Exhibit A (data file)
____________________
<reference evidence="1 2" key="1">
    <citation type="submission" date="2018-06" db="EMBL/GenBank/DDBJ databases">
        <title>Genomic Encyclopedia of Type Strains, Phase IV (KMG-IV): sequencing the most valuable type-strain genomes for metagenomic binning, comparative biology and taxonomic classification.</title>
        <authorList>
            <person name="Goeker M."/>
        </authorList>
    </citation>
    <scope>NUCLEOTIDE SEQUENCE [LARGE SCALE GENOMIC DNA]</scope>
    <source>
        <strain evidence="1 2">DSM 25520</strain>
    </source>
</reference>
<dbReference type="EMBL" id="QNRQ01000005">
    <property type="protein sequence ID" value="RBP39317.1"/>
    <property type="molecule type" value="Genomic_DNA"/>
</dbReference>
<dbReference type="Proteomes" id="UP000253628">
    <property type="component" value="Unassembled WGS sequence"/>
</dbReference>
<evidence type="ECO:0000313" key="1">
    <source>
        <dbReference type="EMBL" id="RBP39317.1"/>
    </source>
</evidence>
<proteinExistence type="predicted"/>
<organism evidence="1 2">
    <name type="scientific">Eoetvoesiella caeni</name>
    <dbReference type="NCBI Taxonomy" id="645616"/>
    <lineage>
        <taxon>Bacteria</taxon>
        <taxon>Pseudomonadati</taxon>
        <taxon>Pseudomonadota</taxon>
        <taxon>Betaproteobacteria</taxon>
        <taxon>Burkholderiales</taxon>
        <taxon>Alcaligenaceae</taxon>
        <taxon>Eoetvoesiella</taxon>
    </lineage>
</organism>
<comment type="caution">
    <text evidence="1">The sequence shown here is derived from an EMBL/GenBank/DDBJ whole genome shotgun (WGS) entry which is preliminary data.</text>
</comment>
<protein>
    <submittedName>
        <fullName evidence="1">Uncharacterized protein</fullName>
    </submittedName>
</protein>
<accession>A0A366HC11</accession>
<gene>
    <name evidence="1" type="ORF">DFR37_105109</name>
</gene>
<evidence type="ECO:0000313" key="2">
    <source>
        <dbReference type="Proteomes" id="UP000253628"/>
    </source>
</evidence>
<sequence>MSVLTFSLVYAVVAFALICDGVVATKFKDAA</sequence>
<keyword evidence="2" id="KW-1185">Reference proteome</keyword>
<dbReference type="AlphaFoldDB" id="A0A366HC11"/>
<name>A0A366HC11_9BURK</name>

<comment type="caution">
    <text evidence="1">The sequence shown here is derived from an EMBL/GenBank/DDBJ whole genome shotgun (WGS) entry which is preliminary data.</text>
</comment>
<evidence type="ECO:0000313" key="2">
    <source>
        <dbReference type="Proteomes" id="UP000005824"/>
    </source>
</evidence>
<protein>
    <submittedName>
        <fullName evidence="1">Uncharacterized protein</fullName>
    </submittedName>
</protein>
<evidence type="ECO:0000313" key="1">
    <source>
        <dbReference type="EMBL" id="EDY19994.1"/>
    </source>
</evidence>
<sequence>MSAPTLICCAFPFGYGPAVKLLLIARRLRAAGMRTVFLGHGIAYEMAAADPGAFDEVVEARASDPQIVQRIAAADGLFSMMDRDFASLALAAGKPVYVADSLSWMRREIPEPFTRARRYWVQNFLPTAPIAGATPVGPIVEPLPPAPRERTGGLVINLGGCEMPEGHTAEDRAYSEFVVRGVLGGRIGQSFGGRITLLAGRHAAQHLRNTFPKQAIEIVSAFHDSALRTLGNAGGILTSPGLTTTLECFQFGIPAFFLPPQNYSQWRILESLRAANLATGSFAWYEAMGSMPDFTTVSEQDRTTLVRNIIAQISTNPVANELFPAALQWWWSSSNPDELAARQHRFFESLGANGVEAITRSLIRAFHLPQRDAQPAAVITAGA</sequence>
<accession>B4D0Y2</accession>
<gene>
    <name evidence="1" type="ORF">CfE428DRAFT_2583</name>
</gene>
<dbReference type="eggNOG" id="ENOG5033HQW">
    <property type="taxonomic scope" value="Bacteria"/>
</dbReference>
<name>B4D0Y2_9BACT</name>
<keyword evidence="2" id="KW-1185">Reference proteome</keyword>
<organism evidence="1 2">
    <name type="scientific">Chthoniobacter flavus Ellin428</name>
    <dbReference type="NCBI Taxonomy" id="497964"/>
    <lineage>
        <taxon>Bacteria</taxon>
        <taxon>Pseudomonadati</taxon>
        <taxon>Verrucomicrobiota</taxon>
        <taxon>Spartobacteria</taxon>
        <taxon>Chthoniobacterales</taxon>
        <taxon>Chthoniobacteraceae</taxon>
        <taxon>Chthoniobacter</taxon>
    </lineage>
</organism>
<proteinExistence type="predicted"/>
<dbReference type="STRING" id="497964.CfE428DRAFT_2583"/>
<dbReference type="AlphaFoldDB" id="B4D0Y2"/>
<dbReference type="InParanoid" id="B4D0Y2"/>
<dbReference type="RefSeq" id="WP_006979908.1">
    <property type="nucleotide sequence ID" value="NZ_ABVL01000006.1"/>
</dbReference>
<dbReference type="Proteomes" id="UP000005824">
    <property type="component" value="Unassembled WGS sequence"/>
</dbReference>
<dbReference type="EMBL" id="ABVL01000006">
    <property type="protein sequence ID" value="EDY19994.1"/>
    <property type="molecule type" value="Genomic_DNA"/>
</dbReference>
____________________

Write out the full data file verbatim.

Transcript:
<reference evidence="1 2" key="1">
    <citation type="submission" date="2018-06" db="EMBL/GenBank/DDBJ databases">
        <title>Genomic Encyclopedia of Type Strains, Phase IV (KMG-IV): sequencing the most valuable type-strain genomes for metagenomic binning, comparative biology and taxonomic classification.</title>
        <authorList>
            <person name="Goeker M."/>
        </authorList>
    </citation>
    <scope>NUCLEOTIDE SEQUENCE [LARGE SCALE GENOMIC DNA]</scope>
    <source>
        <strain evidence="1 2">DSM 25520</strain>
    </source>
</reference>
<dbReference type="EMBL" id="QNRQ01000005">
    <property type="protein sequence ID" value="RBP39317.1"/>
    <property type="molecule type" value="Genomic_DNA"/>
</dbReference>
<dbReference type="Proteomes" id="UP000253628">
    <property type="component" value="Unassembled WGS sequence"/>
</dbReference>
<evidence type="ECO:0000313" key="1">
    <source>
        <dbReference type="EMBL" id="RBP39317.1"/>
    </source>
</evidence>
<proteinExistence type="predicted"/>
<organism evidence="1 2">
    <name type="scientific">Eoetvoesiella caeni</name>
    <dbReference type="NCBI Taxonomy" id="645616"/>
    <lineage>
        <taxon>Bacteria</taxon>
        <taxon>Pseudomonadati</taxon>
        <taxon>Pseudomonadota</taxon>
        <taxon>Betaproteobacteria</taxon>
        <taxon>Burkholderiales</taxon>
        <taxon>Alcaligenaceae</taxon>
        <taxon>Eoetvoesiella</taxon>
    </lineage>
</organism>
<comment type="caution">
    <text evidence="1">The sequence shown here is derived from an EMBL/GenBank/DDBJ whole genome shotgun (WGS) entry which is preliminary data.</text>
</comment>
<protein>
    <submittedName>
        <fullName evidence="1">Uncharacterized protein</fullName>
    </submittedName>
</protein>
<accession>A0A366HC11</accession>
<gene>
    <name evidence="1" type="ORF">DFR37_105109</name>
</gene>
<evidence type="ECO:0000313" key="2">
    <source>
        <dbReference type="Proteomes" id="UP000253628"/>
    </source>
</evidence>
<sequence>MSVLTFSLVYAVVAFALICDGVVATKFKDAA</sequence>
<keyword evidence="2" id="KW-1185">Reference proteome</keyword>
<dbReference type="AlphaFoldDB" id="A0A366HC11"/>
<name>A0A366HC11_9BURK</name>

<comment type="caution">
    <text evidence="1">The sequence shown here is derived from an EMBL/GenBank/DDBJ whole genome shotgun (WGS) entry which is preliminary data.</text>
</comment>
<evidence type="ECO:0000313" key="2">
    <source>
        <dbReference type="Proteomes" id="UP000005824"/>
    </source>
</evidence>
<protein>
    <submittedName>
        <fullName evidence="1">Uncharacterized protein</fullName>
    </submittedName>
</protein>
<evidence type="ECO:0000313" key="1">
    <source>
        <dbReference type="EMBL" id="EDY19994.1"/>
    </source>
</evidence>
<sequence>MSAPTLICCAFPFGYGPAVKLLLIARRLRAAGMRTVFLGHGIAYEMAAADPGAFDEVVEARASDPQIVQRIAAADGLFSMMDRDFASLALAAGKPVYVADSLSWMRREIPEPFTRARRYWVQNFLPTAPIAGATPVGPIVEPLPPAPRERTGGLVINLGGCEMPEGHTAEDRAYSEFVVRGVLGGRIGQSFGGRITLLAGRHAAQHLRNTFPKQAIEIVSAFHDSALRTLGNAGGILTSPGLTTTLECFQFGIPAFFLPPQNYSQWRILESLRAANLATGSFAWYEAMGSMPDFTTVSEQDRTTLVRNIIAQISTNPVANELFPAALQWWWSSSNPDELAARQHRFFESLGANGVEAITRSLIRAFHLPQRDAQPAAVITAGA</sequence>
<accession>B4D0Y2</accession>
<gene>
    <name evidence="1" type="ORF">CfE428DRAFT_2583</name>
</gene>
<dbReference type="eggNOG" id="ENOG5033HQW">
    <property type="taxonomic scope" value="Bacteria"/>
</dbReference>
<name>B4D0Y2_9BACT</name>
<keyword evidence="2" id="KW-1185">Reference proteome</keyword>
<organism evidence="1 2">
    <name type="scientific">Chthoniobacter flavus Ellin428</name>
    <dbReference type="NCBI Taxonomy" id="497964"/>
    <lineage>
        <taxon>Bacteria</taxon>
        <taxon>Pseudomonadati</taxon>
        <taxon>Verrucomicrobiota</taxon>
        <taxon>Spartobacteria</taxon>
        <taxon>Chthoniobacterales</taxon>
        <taxon>Chthoniobacteraceae</taxon>
        <taxon>Chthoniobacter</taxon>
    </lineage>
</organism>
<proteinExistence type="predicted"/>
<dbReference type="STRING" id="497964.CfE428DRAFT_2583"/>
<dbReference type="AlphaFoldDB" id="B4D0Y2"/>
<dbReference type="InParanoid" id="B4D0Y2"/>
<dbReference type="RefSeq" id="WP_006979908.1">
    <property type="nucleotide sequence ID" value="NZ_ABVL01000006.1"/>
</dbReference>
<dbReference type="Proteomes" id="UP000005824">
    <property type="component" value="Unassembled WGS sequence"/>
</dbReference>
<dbReference type="EMBL" id="ABVL01000006">
    <property type="protein sequence ID" value="EDY19994.1"/>
    <property type="molecule type" value="Genomic_DNA"/>
</dbReference>